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Vessels, Burials and Households: Piñami's Evidence of the Tiwanaku State in the Central Valley of Cochabamba

  • Author(s): Anderson, Karen A.
  • Advisor(s): Schreiber, Katharina
  • et al.
Abstract

In the middle of the flatlands of the Cochabamba Central Valley of Bolivia, Piñami, one of many habitation mounds in the valley, is exceptional for producing some of the most extensive Tiwanaku-era evidence from Cochabamba. Over the course of five years, I led an international team in the excavation of a multigenerational mound at Piñami. The excavation yielded over 92,000 ceramics (including potsherds and entire vessels), over 60 funerary contexts, architectural and other household evidence, and four new radiocarbon dates. This dissertation considers the implications this rich mass of evidence has on questions of Central Valley chronology and of Tiwanaku influence on Cochabamba.

The findings at Piñami demonstrate the great impact of Tiwanaku on the Central Valley in ceramics and drinking practices, mortuary rituals, and economic and household activities. I use ceramic evidence to argue that the association between the Central Valley and Tiwanaku was strong by the Piñami Phase and that decorated fineware expressed materially and symbolically the transformation of local social identities. Piñami mortuary evidence also reflects the substantial impact of Tiwanaku on the Central Valley as seen in changes in body position, vessel offerings and tomb construction. Further, I use cranial deformation and strontium isotope studies to support a hypothsis of an ethnically diverse population at Piñami that shared the same mortuary space. Finally, I use a variety of household evidence to show the impact of Tiwanaku on daily life at Piñami and to present a picture of a shared essential cosmology with Tiwanaku.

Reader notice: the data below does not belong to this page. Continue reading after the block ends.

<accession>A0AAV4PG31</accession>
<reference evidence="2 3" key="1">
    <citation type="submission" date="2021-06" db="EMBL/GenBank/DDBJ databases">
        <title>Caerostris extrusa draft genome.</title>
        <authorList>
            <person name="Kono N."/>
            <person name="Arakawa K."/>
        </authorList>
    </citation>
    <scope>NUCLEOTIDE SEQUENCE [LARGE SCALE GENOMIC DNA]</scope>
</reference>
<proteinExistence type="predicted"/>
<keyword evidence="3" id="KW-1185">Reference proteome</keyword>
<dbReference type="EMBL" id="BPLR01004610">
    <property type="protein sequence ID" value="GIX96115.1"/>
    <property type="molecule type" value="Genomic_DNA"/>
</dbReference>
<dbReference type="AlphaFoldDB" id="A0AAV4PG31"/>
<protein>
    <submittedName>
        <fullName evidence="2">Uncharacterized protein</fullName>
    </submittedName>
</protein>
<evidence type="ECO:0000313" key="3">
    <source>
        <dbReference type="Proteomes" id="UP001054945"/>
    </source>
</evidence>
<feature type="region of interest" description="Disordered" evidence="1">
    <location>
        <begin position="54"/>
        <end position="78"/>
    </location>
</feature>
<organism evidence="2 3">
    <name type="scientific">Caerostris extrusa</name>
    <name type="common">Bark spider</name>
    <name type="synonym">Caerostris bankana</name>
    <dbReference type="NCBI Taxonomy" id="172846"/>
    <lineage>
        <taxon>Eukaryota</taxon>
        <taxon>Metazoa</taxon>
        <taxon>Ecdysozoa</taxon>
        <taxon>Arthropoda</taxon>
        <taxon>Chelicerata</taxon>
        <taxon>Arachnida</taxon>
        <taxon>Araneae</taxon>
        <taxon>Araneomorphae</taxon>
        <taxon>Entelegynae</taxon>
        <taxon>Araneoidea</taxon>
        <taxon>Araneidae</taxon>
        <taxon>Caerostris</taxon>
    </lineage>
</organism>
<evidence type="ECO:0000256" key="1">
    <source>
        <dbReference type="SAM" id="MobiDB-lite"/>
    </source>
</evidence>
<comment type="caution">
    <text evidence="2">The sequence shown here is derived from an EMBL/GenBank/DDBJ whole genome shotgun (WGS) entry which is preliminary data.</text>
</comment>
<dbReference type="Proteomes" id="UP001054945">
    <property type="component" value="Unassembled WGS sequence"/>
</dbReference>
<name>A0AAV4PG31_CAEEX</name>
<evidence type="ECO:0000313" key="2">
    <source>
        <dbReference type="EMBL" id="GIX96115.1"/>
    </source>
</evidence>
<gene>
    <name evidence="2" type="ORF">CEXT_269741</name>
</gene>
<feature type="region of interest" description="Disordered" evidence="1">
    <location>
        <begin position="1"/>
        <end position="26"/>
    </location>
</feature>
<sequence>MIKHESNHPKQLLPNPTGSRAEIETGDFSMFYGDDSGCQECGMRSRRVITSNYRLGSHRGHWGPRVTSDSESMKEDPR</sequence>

As for the nature of Tiwanaku expansion, I argue that Tiwanaku had more corporate state than exclusionary state characteristics: locals actively incorporated a Tiwanaku identity, and markers of Tiwanaku culture were widespread rather than restricted to elites. Further, the strong evidence of local response unearthed at Piñami, showing in a variety of ways the adoption of styles, technology, customs, symbols and everyday household items, supports the view of indirect control and the exercise of soft power in Tiwanaku expansion.

Piñami evidence also refines Central Valley chronlogy both by showing artifact changes over time and by providing new radiocarbon dates that more definitively tie Central Valley chronology to Tiwanaku. In short, this dissertation demonstrates that the Central Valley was of great importance to Tiwanaku for hundreds of years and aims to fill a vital gap in Tiwanaku studies that have underestimated Cochabamba in models of Tiwanaku expansion.

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